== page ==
Productus Genericus - Macleans.ca

Productus Genericus

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malkOne of the touches that made the Supernatural sitcom parody (see below) better and sharper than most was the brief shot of the products inside the refrigerator: it was all generic products, with a ketchup bottle marked “Tomato Ketchup” and so on. Sitcoms are not the only shows that use generic products instead of real ones, but it seems like the most obvious examples are shows like The Big Bang Theory where characters drink from cans marked “Cola,” or Disney Channel type shows like Hannah Montana, where nobody is ever allowed to use anything real, play a real song, or basically pay for anything. (One of the great educational aspects of TV is what it teaches us about trademark law; the prop people on these shows know just how much they have to change a logo before they’re no longer infringing on a company’s trademark.) Other shows either try to have real products, or just shoot and light everything in such a way that labels are not clearly visible.

One thing to note about the generic products vs. real products issue is that it’s another example of how movies and TV use different rules. In movies, the question is usually not whether the movie will use real products, but how blatant and obvious the use will be; “product placement” is a pejorative term in movies and has been for a long time. But most TV is advertiser-supported, so the networks naturally want a show to be free of any references to products or brands that might conflict with the commercials (you don’t want to see the characters drinking one kind of beer, followed immediately by a commercial for another kind of beer). Seinfeld was one of several shows that helped to break the networks’ resistance to real cereals, real chocolate syrup (Bosco!) etc.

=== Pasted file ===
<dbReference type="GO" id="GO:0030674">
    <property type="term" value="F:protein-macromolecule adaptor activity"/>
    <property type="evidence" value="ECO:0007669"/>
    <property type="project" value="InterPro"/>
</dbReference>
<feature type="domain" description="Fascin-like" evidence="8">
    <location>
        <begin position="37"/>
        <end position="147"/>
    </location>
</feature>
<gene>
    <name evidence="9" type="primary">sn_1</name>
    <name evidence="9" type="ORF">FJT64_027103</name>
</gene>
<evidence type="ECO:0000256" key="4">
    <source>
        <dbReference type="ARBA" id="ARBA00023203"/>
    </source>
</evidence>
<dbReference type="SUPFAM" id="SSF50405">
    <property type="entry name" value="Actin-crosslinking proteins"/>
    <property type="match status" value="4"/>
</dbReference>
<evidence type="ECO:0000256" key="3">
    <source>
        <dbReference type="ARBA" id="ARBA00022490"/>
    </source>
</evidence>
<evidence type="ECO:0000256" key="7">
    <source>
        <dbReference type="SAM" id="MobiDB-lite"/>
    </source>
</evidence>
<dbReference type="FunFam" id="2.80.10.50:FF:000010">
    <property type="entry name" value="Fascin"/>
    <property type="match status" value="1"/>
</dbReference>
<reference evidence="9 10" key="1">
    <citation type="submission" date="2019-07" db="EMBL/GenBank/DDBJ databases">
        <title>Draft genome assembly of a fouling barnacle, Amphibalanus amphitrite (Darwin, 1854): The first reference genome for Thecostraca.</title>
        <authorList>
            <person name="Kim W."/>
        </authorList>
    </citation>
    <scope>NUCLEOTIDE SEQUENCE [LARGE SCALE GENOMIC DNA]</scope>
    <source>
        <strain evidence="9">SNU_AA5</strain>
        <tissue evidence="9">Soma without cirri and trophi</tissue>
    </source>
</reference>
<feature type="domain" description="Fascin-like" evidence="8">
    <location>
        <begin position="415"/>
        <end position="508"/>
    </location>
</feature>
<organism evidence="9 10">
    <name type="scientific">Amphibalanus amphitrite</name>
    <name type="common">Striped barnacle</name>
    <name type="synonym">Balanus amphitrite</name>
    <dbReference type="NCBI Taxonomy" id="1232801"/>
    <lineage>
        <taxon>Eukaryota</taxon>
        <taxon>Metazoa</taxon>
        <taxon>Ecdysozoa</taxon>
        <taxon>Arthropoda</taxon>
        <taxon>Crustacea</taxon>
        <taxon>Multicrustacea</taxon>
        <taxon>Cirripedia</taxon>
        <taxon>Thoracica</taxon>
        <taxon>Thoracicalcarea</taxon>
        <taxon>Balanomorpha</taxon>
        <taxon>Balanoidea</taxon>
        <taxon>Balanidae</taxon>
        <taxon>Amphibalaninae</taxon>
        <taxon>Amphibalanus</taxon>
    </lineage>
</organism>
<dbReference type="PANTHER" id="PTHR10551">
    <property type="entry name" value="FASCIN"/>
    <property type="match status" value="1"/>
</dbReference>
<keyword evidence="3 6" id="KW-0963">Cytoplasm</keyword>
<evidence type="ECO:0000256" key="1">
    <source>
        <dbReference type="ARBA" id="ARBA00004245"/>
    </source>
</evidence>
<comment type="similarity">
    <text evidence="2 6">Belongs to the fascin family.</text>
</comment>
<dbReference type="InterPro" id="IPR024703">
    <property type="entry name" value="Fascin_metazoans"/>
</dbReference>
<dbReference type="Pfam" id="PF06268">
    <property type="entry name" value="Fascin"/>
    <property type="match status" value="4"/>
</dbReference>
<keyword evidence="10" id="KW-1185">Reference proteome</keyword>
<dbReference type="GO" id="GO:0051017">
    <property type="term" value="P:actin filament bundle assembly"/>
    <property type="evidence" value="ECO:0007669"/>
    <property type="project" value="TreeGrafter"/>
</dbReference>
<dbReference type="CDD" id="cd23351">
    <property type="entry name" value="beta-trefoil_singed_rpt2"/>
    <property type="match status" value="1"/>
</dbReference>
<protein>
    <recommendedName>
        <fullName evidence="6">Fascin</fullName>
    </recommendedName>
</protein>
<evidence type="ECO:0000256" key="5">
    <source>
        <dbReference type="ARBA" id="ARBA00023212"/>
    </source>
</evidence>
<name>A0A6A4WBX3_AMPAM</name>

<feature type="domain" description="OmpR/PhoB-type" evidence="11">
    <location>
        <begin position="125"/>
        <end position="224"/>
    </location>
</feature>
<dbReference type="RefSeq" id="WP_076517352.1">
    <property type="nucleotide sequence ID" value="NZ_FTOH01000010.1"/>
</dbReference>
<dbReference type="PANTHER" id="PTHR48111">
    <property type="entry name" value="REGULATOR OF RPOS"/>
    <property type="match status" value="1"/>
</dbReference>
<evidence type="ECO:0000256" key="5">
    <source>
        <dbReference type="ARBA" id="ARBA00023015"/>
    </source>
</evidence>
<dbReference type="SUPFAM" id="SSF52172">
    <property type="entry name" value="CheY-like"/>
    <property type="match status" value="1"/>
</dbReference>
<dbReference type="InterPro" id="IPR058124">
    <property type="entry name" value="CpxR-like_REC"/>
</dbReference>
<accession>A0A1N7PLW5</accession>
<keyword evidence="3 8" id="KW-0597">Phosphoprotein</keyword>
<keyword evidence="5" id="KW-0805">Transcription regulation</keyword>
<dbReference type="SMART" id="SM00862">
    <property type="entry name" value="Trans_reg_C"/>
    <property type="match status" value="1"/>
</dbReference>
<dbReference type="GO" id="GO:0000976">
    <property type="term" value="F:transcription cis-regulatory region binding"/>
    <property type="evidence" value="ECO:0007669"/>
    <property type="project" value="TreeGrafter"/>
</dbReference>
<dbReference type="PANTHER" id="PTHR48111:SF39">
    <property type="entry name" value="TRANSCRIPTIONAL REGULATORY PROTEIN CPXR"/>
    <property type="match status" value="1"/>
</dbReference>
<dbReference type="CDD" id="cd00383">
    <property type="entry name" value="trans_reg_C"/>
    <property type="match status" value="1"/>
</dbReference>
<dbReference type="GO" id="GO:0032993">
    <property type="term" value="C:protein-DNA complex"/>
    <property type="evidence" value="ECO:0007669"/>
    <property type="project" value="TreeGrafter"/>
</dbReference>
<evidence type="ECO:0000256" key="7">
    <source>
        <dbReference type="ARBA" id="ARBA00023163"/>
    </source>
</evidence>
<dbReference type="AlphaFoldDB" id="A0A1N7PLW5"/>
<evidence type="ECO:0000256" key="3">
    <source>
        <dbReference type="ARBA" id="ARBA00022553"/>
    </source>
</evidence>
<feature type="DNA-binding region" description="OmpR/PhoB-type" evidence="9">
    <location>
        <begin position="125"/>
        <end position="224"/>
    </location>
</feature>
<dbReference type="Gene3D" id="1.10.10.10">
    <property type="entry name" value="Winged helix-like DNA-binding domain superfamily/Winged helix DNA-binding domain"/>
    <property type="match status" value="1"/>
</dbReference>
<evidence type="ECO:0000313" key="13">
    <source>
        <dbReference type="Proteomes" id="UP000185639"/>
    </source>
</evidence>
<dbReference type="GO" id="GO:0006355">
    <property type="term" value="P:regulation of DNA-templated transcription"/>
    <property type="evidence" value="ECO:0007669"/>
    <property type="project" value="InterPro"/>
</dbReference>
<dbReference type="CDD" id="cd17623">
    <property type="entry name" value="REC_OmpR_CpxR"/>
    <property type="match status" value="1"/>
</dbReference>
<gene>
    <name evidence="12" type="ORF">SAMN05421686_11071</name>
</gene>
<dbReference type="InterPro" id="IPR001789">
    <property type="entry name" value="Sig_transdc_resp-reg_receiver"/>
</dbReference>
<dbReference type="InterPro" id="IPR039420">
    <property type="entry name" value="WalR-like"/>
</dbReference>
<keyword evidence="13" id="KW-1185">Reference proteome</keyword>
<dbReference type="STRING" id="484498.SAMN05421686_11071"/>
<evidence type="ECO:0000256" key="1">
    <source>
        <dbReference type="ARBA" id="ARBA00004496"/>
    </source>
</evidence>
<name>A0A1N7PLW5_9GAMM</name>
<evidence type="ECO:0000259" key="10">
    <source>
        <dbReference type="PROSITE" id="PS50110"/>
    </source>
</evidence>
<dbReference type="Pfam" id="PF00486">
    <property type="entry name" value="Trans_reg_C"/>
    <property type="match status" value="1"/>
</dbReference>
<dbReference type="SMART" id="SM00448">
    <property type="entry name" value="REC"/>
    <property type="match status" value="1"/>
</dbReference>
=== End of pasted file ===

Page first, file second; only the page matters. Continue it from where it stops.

And there are some shows that simply could not work if they were not allowed to mention real stuff. Mad Men, which had its season finale tonight, needs to be able to show and mention real products from the early ’60s; the show couldn’t create an accurate sense of period otherwise, and it certainly couldn’t portray life in an ad agency. Of course there is probably a certain amount of product placement involved here, but the purpose is not to make extra money; they have to do it. But there are still plenty of shows where people are using products from, as The Simpsons once put it, “Panaphonic, Magnetbox and Sorny.”

While I’m on the subject of Mad Men, the season finale made it official: Matt Weiner has given himself a writing credit on twelve of the thirteen episodes in the third season. The first season had the fewest Weiner writing credits (there were six episodes he didn’t have his name on after “written by”), which, again, is a reversal of the usual pattern; normally the creator has the most credits in the first season, and fewer as the show goes on and he trusts his staff more.

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